The Economist: Taiwan ranks No. 33 on Global Democracy Index

Taiwan remains a 'flawed democracy' says the publication

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(Image from Unsplash user Tommy)

(Image from Unsplash user Tommy)

TAIPEI (Taiwan News) – The London based publication “The Economist” published its annual Democracy Index report for the year 2017 on Wednesday Jan. 31. The yearly report is compiled by the “Economist Intelligence Unit” (EIU) to assess 167 countries based on five criteria.

The scale operates on a scale of zero to ten, while countries with a score of eight receive the distinction of being called “full democracies” by the publication.

This year, Taiwan’s Democracy ranking was judged to be 7.73 on the zero to ten scale, a decrease of .06 points from its previous score (7.79).

Taiwan’s overall ranking among countries however remained steady at number 33 out of 167 countries, the same place it received for the 2016 report.

Falling just below the level eight ranking, Taiwan therefore received the designation of a “flawed democracy.”

Taiwan’s scores in each of the five subcategories were as follows.

Electoral Process and Pluralism: 9.58
Functioning of Government: 8.21
Political Participation: 6.11
Political Culture: 5.63
Civil Liberties: 9.12


Supporters of Taipei Mayor Ko Wen-je celebrate his victory in Taipei, Nov. 29, 2014 (CNA Image)

In relation to Taiwan’s East Asian neighbors, South Korea moved forward five places from its 2016 rank following scandals involving its former president and a relatively smooth transition through impeachment and her removal from office, to be placed at number 20 in the world, and receive an 8.0 ranking as a “full democracy.”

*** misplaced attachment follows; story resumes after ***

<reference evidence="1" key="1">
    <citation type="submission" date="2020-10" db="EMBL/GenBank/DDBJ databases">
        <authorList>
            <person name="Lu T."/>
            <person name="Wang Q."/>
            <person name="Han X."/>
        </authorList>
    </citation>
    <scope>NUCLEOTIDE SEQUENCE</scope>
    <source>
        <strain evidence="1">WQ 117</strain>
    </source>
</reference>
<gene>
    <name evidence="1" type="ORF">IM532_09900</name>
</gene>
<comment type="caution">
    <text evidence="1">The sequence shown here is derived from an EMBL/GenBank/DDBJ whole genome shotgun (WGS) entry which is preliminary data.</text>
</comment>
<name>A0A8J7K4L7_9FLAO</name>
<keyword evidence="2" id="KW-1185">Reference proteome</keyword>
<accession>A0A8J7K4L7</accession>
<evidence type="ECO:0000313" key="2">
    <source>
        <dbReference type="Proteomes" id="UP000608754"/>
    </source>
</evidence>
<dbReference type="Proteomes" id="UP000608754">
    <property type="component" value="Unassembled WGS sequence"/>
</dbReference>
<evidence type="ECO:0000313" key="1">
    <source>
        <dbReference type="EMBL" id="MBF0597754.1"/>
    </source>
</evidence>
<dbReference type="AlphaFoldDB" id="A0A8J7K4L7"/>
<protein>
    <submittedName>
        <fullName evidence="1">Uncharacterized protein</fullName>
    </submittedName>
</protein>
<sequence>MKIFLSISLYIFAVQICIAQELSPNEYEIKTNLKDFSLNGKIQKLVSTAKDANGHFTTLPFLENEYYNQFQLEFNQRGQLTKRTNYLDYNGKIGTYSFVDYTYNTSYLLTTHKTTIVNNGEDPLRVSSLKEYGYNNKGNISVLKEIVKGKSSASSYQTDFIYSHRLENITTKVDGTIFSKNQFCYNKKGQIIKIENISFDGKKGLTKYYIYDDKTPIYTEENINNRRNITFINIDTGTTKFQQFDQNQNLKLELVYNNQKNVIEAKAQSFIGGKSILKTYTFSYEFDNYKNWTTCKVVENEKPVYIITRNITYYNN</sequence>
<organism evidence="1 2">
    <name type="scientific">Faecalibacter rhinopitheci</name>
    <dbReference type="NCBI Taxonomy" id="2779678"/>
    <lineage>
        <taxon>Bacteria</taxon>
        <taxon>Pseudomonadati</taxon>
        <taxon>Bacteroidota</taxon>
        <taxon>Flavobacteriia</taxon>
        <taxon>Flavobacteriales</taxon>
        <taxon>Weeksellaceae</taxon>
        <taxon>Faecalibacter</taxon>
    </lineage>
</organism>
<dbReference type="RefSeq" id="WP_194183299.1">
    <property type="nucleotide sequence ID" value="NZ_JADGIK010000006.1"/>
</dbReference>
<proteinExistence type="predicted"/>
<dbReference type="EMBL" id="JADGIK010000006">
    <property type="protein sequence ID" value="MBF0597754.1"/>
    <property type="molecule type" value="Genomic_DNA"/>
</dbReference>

Japan moved back by three places, from rank 20 in 2016 to rank 23 in the 2017 analysis. Hong Kong also regressed three places from 68 to 71, according to Liberty Times.

The average rank for democracy in Asia was only 5.63 this year, which denotes a number of “Hybrid regimes” in Southeast Asia and several “Authoritarian” states in the region, like China with a score of 139, and North Korea ranked 167.

Despite its designation as a “flawed democracy” Taiwan is still clearly a leader in many areas compared to other countries in the region, as evidenced by Taiwan's recent leap forward on the Human Freedom Index.

For an overview of the top 22 countries ranked by the EIU, check out the report at Business Insider.